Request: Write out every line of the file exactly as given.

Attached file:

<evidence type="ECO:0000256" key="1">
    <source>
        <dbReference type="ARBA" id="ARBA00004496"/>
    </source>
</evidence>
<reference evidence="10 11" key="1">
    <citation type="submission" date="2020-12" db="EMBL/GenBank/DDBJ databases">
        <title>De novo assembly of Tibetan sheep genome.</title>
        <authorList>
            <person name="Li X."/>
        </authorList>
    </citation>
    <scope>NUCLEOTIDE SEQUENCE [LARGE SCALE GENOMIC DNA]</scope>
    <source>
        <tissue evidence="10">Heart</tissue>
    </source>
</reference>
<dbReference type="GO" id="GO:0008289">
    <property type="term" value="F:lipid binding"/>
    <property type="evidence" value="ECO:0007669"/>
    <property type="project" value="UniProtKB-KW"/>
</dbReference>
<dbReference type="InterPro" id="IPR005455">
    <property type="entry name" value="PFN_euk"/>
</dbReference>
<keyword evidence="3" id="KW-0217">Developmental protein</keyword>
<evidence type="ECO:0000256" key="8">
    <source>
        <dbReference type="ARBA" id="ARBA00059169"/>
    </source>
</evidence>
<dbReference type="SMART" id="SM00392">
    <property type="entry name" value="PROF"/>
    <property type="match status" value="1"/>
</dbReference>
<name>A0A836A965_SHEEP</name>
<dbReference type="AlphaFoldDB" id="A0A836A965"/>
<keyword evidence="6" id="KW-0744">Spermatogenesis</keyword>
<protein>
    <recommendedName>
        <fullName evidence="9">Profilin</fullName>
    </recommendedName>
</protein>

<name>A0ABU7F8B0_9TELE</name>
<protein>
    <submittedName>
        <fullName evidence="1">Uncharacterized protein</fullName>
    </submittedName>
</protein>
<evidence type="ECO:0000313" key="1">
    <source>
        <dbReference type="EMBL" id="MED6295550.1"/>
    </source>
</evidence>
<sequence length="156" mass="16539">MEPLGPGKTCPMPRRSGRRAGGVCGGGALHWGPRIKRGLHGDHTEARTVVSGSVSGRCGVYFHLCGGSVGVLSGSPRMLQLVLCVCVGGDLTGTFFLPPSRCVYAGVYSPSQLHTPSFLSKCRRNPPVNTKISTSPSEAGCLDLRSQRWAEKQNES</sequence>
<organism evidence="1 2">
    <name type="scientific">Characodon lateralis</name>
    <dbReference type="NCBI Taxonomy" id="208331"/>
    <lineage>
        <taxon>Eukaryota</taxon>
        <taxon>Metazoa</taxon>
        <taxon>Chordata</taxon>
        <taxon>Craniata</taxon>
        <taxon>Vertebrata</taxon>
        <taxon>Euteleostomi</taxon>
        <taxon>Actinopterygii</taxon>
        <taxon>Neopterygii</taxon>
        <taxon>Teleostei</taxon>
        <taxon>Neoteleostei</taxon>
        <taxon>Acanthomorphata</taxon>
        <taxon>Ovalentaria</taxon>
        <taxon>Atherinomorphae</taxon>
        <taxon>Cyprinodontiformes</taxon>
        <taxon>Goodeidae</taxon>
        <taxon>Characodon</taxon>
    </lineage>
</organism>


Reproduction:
<evidence type="ECO:0000256" key="1">
    <source>
        <dbReference type="ARBA" id="ARBA00004496"/>
    </source>
</evidence>
<reference evidence="10 11" key="1">
    <citation type="submission" date="2020-12" db="EMBL/GenBank/DDBJ databases">
        <title>De novo assembly of Tibetan sheep genome.</title>
        <authorList>
            <person name="Li X."/>
        </authorList>
    </citation>
    <scope>NUCLEOTIDE SEQUENCE [LARGE SCALE GENOMIC DNA]</scope>
    <source>
        <tissue evidence="10">Heart</tissue>
    </source>
</reference>
<dbReference type="GO" id="GO:0008289">
    <property type="term" value="F:lipid binding"/>
    <property type="evidence" value="ECO:0007669"/>
    <property type="project" value="UniProtKB-KW"/>
</dbReference>
<dbReference type="InterPro" id="IPR005455">
    <property type="entry name" value="PFN_euk"/>
</dbReference>
<keyword evidence="3" id="KW-0217">Developmental protein</keyword>
<evidence type="ECO:0000256" key="8">
    <source>
        <dbReference type="ARBA" id="ARBA00059169"/>
    </source>
</evidence>
<dbReference type="SMART" id="SM00392">
    <property type="entry name" value="PROF"/>
    <property type="match status" value="1"/>
</dbReference>
<name>A0A836A965_SHEEP</name>
<dbReference type="AlphaFoldDB" id="A0A836A965"/>
<keyword evidence="6" id="KW-0744">Spermatogenesis</keyword>
<protein>
    <recommendedName>
        <fullName evidence="9">Profilin</fullName>
    </recommendedName>
</protein>

<name>A0ABU7F8B0_9TELE</name>
<protein>
    <submittedName>
        <fullName evidence="1">Uncharacterized protein</fullName>
    </submittedName>
</protein>
<evidence type="ECO:0000313" key="1">
    <source>
        <dbReference type="EMBL" id="MED6295550.1"/>
    </source>
</evidence>
<sequence length="156" mass="16539">MEPLGPGKTCPMPRRSGRRAGGVCGGGALHWGPRIKRGLHGDHTEARTVVSGSVSGRCGVYFHLCGGSVGVLSGSPRMLQLVLCVCVGGDLTGTFFLPPSRCVYAGVYSPSQLHTPSFLSKCRRNPPVNTKISTSPSEAGCLDLRSQRWAEKQNES</sequence>
<organism evidence="1 2">
    <name type="scientific">Characodon lateralis</name>
    <dbReference type="NCBI Taxonomy" id="208331"/>
    <lineage>
        <taxon>Eukaryota</taxon>
        <taxon>Metazoa</taxon>
        <taxon>Chordata</taxon>
        <taxon>Craniata</taxon>
        <taxon>Vertebrata</taxon>
        <taxon>Euteleostomi</taxon>
        <taxon>Actinopterygii</taxon>
        <taxon>Neopterygii</taxon>
        <taxon>Teleostei</taxon>
        <taxon>Neoteleostei</taxon>
        <taxon>Acanthomorphata</taxon>
        <taxon>Ovalentaria</taxon>
        <taxon>Atherinomorphae</taxon>
        <taxon>Cyprinodontiformes</taxon>
        <taxon>Goodeidae</taxon>
        <taxon>Characodon</taxon>
    </lineage>
</organism>